Long-distance grandparents frequently report feeling blue. Many of them admit that they have considered relocating just to be closer to their grandchildren. The truth is that for most, pulling up roots is easier said than done, for several reasons.
Reasons to Stay
Some are caring for aging parents. These members of the sandwich generation often feel pulled in two directions. But when grandchildren are being ably taken care of by loving parents, aging parents who don't have such caretakers often take precedence.
Providing care for the elderly can be stressful, though, and many caregivers report problems with depression, perhaps compounded by lack of access to grandchildren.
Some are still working. An increasing number of jobs are portable and can be done from a number of different locations. But those who are still working in traditional jobs tied to their current place of residence may not be able to afford to move. With the average age of retirement hovering around 63, most new grandparents have years to go before they can think of being free of their jobs.
Some don't want to leave extended family and friends. Some people's roots go deeper than others. Individuals who have lived in an area for all of their lives, who have extended family and lifelong friends in the area, may have a really hard time relocating, even for the bonus of being near grandchildren.
Some like their current location. Although most of us have an occasional burst of wanderlust, some people just genuinely like where they live.
Perhaps it is the climate. Maybe it is the lifestyle or culture. Sometimes it's the natural beauty of the area. And sometimes it's because it's near a very good medical center! Whatever the attraction, some people are content with their current living environment.
The possibility of moving can be complicated by family issues, especially for those who have more than one set of grandchildren, living in different locales.
How do you choose which family to be close to? In an even trickier scenario, what if you want to move away from one set of grandchildren to be closer to another? Such a decision is bound to open grandparents to a charge of favoritism.
In a slightly different scenario, what if you move to be close to one family and then discover that the proximity is hard on your relationship? It's possible that some families work best at a distance.
A third possibility is that you move to be near a son or daughter's family, and then the younger family decides to relocate. Today's young people live in a very volatile, mobile job environment, and it is very common for young families to move several times before putting down any real roots.
Even if you escape all three of these possibilities, your grandchildren are going to grow up and potentially leave their own home — and you — behind.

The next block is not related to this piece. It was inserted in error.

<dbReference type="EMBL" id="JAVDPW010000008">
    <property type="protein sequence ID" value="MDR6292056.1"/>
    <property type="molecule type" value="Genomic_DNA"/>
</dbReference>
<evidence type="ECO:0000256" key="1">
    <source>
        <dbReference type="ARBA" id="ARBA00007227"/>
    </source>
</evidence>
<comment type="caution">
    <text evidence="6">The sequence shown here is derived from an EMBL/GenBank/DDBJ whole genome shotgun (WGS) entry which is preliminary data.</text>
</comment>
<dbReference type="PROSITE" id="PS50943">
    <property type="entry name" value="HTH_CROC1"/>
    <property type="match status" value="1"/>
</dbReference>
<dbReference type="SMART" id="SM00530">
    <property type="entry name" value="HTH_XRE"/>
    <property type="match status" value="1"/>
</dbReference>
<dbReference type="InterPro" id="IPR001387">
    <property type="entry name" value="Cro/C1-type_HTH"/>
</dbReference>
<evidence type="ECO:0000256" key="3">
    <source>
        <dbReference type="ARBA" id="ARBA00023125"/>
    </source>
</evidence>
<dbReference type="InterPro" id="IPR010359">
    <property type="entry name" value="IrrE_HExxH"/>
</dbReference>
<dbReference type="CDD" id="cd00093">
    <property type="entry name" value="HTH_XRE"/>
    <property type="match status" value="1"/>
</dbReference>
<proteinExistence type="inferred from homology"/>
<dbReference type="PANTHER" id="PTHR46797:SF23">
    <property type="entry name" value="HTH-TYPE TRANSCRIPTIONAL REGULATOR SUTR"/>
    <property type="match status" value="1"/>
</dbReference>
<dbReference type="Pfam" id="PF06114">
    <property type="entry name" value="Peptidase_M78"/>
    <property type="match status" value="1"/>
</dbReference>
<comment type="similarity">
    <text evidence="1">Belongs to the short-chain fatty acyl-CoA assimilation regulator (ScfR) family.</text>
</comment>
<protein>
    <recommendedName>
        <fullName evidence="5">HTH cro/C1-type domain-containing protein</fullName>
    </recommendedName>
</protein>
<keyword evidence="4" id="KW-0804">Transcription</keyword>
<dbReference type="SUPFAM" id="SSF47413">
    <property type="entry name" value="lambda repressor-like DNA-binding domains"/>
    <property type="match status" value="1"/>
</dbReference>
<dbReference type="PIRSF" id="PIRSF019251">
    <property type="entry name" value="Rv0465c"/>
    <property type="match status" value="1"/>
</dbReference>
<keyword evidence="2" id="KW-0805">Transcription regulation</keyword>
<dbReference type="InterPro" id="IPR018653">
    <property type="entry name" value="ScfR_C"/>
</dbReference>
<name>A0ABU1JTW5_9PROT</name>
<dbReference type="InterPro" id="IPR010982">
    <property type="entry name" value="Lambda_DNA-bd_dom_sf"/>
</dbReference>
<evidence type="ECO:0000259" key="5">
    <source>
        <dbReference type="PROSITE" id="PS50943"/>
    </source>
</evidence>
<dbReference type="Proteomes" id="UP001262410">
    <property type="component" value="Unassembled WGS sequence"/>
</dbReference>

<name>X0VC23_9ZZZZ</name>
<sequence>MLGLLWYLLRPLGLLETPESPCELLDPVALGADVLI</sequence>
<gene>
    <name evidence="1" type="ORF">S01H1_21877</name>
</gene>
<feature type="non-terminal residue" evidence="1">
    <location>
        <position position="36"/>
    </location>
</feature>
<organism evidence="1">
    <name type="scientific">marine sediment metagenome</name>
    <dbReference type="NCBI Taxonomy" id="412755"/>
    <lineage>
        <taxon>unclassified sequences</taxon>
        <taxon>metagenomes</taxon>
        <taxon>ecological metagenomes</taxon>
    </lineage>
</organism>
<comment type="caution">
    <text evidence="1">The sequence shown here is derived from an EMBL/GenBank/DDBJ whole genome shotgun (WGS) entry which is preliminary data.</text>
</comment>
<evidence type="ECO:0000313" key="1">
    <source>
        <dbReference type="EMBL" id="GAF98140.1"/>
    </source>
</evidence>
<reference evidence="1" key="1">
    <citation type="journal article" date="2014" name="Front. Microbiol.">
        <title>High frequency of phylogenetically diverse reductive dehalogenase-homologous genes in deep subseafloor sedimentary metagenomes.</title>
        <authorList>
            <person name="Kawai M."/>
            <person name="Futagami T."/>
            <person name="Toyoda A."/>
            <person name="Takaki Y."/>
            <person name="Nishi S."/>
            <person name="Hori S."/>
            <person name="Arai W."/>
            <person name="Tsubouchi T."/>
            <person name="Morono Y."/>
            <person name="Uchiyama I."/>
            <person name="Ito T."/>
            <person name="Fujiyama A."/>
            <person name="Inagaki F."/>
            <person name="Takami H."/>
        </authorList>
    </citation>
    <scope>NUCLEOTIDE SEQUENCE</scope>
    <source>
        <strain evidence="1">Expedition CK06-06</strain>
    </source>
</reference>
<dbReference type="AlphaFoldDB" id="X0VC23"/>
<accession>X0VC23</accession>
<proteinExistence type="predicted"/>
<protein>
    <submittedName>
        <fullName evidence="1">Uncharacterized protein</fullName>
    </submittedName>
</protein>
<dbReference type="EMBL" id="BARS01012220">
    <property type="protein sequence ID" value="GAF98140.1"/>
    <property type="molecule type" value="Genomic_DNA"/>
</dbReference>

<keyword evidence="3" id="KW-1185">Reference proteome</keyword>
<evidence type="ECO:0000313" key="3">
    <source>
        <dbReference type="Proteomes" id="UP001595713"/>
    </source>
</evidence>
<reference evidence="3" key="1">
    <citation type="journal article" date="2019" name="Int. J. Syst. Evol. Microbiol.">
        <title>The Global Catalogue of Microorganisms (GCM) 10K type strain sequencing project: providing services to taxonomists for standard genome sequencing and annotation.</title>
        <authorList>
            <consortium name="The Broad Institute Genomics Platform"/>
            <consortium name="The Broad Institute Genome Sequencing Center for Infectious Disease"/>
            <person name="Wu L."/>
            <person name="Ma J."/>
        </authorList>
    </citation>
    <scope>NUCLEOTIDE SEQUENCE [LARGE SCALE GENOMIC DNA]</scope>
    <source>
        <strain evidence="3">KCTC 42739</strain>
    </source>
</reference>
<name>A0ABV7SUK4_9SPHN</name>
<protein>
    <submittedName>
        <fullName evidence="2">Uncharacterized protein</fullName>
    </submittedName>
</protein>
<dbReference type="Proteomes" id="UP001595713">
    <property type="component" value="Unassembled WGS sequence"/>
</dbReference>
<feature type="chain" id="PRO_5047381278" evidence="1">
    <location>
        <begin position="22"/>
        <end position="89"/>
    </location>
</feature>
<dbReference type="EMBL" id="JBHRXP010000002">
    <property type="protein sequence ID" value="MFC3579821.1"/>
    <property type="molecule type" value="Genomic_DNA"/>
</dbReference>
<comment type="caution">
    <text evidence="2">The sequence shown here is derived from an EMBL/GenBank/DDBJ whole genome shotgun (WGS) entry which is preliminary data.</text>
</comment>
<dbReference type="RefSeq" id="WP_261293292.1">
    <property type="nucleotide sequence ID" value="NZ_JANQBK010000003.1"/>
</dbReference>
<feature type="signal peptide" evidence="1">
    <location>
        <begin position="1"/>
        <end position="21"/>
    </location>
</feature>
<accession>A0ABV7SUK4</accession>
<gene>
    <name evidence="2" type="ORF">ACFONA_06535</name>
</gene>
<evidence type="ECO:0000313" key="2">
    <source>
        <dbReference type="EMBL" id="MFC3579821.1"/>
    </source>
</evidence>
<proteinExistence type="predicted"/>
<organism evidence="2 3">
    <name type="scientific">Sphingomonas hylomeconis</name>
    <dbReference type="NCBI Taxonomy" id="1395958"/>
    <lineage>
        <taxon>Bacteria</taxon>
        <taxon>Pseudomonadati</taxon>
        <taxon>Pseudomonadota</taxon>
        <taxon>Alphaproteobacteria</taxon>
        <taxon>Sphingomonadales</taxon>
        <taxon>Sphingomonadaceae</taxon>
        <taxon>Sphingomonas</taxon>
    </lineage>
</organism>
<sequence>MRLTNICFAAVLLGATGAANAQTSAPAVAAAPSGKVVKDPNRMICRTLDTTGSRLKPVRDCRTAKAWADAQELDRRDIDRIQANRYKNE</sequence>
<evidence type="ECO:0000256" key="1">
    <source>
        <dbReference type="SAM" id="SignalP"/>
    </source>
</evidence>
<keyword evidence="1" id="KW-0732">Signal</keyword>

Some grandparents don't just move to be near their grandchildren; they move in with them. Obviously having a successful multi-generational home requires a lot of commitment from all.
Being able to share expenses is a plus. Also child care and elder care can often be handled within the family in a multi-generational home. These advantages can rapidly be offset, however, by an inharmonious family situation.
Strategies for a Successful Move
If you really, really want to move, and you are able financially to make the move, you should probably go for it. Have a plan, however, to make the move successful for all involved.
Research the financial impact of your move. The cost of living can vary greatly from one area to another. Will you have to pay state income tax? What about benefits that you may receive from your current state that may not be available in your new location? Taxes, utilities, the cost of real estate — these will all need to be factored in before you decide that you can afford the move.
Don't wear out your welcome. If you've been accustomed to seeing your grandchildren once a month, don't assume that you will see them every day once you move close by. It's very easy for the grandparents, who have left behind all of their social contacts, to turn to their kids and grandchildren to fill the void. The younger family, however, has not moved and supposedly has an intact social network and not a lot of free time. Grandparents must be willing and able to make new friends rather than relying exclusively on family.
Build a new life. Relocation means finding substitutions for the structures you are leaving behind. You may need to find a new place to worship, a new gym or golf club and a new medical facility. Sometimes the process goes smoothly, sometimes less so. Those who are willing to put effort into the process are likely to be rewarded with new friends and more likely to be happy with their move.
Be prepared for the possibility of another move. Just as one particular set of circumstances led to this move, the circumstances could change, and you could face the need for another move. If you have regarded this move as permanent, having to move again could be much more difficult.
Grandparents who are flexible, fairly sociable and just a tad adventurous are likely to make such moves with greater ease than those who love routine, solitude and stability. Still, no single personality trait can indicate whether a move is wise or not. Perhaps the most important factor is the willingness to make a commitment, to take a chance, to change one's life for the payoff of being physically closer to family members.